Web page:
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Runaway Truck Crashes into Narrow Gauge Railway Locomotive

June 25, 1987

DURANGO, Colo. (AP) _ A runaway truck rig slammed into a locomotive of a historic narrow gauge railroad Thursday, causing an estimated $50,000 damage and injuring the truck driver, officials said.

Neil Fox, who suffered a broken leg and foot, lost his brakes while driving down steep Hesperus Hill on U.S. 160 some 15 miles outside of Durango, the Colorado State Patrol said.

″It was one heck of a roller coaster ride,″ said Colorado State Trooper Bob Benefiel. He estimated that the truck, loaded with 60,000 pounds of potatoes, was traveling 70-80 mph when it left the highway and careened 500 feet across an open lot and into the locomotive.

The Durango-Silverton Narrow Gauge Railroad, used in the 19th century for transporting miners from Durango to the silver mining town of Silverton, is operated as a tourist attraction. Mountain climbers also use the three-foot gauge railroad to reach trailheads to begin their hikes.

Another trucker, Ken Lisoubee of Salt Lake City, said he was behind Fox’s truck when he noticed it leave U.S. 160, kicking up a cloud of dust.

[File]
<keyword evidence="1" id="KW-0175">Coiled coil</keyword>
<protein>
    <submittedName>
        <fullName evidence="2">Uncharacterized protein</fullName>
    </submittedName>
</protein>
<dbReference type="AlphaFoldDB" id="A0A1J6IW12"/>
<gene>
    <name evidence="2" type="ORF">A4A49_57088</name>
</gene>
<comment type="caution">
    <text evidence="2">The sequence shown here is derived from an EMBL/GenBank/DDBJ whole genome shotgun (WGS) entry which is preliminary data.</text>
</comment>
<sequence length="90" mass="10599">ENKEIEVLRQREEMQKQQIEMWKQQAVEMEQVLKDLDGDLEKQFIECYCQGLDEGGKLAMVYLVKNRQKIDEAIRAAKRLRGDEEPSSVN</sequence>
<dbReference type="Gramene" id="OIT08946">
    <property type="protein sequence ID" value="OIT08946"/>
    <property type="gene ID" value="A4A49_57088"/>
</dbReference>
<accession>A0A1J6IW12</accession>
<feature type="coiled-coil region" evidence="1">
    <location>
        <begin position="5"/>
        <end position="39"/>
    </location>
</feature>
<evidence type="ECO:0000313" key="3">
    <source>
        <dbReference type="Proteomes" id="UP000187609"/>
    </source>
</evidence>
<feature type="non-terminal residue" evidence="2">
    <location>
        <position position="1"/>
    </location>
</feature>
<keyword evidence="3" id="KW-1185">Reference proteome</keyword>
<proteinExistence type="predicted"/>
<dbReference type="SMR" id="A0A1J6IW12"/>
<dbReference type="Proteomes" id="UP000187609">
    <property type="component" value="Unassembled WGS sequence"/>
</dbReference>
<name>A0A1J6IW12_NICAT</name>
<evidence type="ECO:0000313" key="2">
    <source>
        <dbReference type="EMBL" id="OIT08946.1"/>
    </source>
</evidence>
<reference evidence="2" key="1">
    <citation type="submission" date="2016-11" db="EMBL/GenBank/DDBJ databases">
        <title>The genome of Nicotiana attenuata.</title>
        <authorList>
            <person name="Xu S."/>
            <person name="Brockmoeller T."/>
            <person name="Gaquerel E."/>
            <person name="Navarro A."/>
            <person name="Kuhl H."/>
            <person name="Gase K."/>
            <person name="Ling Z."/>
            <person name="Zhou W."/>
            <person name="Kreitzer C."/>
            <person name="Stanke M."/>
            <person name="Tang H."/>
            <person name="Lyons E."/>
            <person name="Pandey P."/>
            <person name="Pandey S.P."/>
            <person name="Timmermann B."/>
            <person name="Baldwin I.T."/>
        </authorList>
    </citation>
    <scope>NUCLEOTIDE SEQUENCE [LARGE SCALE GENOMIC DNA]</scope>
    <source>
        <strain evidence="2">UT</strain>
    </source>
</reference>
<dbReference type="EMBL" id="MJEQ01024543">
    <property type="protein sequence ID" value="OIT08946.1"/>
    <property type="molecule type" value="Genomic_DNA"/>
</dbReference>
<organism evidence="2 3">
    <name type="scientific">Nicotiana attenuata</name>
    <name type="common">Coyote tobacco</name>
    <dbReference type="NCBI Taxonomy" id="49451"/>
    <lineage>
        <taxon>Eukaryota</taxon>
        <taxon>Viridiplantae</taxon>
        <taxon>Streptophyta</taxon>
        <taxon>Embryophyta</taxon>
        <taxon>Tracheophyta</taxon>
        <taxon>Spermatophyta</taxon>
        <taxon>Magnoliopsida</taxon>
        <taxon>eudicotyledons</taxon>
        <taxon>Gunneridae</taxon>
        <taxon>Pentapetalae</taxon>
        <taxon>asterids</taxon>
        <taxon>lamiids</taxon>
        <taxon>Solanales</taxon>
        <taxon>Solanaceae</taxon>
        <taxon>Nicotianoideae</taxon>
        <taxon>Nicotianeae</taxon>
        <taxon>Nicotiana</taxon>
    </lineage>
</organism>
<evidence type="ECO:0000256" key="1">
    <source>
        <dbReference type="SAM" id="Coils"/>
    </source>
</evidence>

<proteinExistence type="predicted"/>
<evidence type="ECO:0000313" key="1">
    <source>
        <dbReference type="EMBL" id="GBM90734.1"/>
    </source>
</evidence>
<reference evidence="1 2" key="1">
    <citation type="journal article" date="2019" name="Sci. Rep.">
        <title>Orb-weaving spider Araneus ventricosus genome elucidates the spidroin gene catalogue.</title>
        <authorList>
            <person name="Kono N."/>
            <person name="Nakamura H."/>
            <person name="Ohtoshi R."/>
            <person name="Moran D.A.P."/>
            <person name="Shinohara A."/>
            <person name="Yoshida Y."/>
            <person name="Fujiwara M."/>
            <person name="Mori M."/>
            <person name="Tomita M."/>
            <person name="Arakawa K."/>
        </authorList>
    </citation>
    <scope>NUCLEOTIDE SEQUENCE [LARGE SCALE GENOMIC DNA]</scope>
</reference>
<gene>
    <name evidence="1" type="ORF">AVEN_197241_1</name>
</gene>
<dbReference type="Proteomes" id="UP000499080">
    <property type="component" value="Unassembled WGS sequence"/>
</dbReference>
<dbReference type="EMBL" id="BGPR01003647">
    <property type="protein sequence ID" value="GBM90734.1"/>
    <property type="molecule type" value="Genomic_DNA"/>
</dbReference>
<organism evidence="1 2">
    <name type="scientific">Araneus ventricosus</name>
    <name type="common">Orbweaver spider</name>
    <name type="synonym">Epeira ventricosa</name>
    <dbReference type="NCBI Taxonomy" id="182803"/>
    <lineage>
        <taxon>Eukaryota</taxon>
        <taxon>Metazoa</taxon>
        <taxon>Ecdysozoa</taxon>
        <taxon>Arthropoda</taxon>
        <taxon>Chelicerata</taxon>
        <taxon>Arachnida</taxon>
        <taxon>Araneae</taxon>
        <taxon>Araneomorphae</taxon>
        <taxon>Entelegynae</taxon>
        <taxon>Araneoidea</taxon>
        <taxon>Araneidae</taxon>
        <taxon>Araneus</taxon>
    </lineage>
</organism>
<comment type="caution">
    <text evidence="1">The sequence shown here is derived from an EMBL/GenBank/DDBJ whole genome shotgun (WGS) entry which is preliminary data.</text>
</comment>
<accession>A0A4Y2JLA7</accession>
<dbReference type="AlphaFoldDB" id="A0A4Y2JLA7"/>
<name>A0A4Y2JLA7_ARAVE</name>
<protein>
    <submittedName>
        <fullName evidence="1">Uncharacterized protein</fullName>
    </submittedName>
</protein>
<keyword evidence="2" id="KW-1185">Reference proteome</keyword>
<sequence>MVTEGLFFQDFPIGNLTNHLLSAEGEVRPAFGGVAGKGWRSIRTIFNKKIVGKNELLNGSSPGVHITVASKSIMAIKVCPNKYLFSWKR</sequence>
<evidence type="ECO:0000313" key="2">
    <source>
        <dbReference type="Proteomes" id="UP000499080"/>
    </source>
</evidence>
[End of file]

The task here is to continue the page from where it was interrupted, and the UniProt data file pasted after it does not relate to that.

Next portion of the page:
″I asked him on the CB if he was OK. He said, ‘No, I’m in trouble and need help.’ His engine had quit. He came back on the road and then I lost him,″ Lisoubee said.

Fox, 26, of Colorado Springs, probably lost pressure in his brakes when his engine quit, Benefiel said. The truck driver made it around several sharp curves on his way toward Durango, but sideswiped three vehicles in a used-car lot as he neared town.

At an intersection with U.S. Highway 550, Fox plowed straight ahead, up an embankment and through a chain-link fence.

Train mechanics John Hood and Gilbert Sanchez were inspecting Engine No. 473 for its first run of the day.

″I have no idea what made me turn to look over my shoulder. All I saw was the belly of the truck, the underside as it came over the bank, coming at us,″ Hood said.

″He hollered at me to run,″ said Sanchez, ″and I couldn’t tell at first why he said it. Then I saw the debris flying - it was coming through the fence then.″

It took rescue crews about 45 minutes to cut Fox free from the wreckage.

The engine was knocked off the tracks, and the railroad estimated damage to the locomotive at $50,000.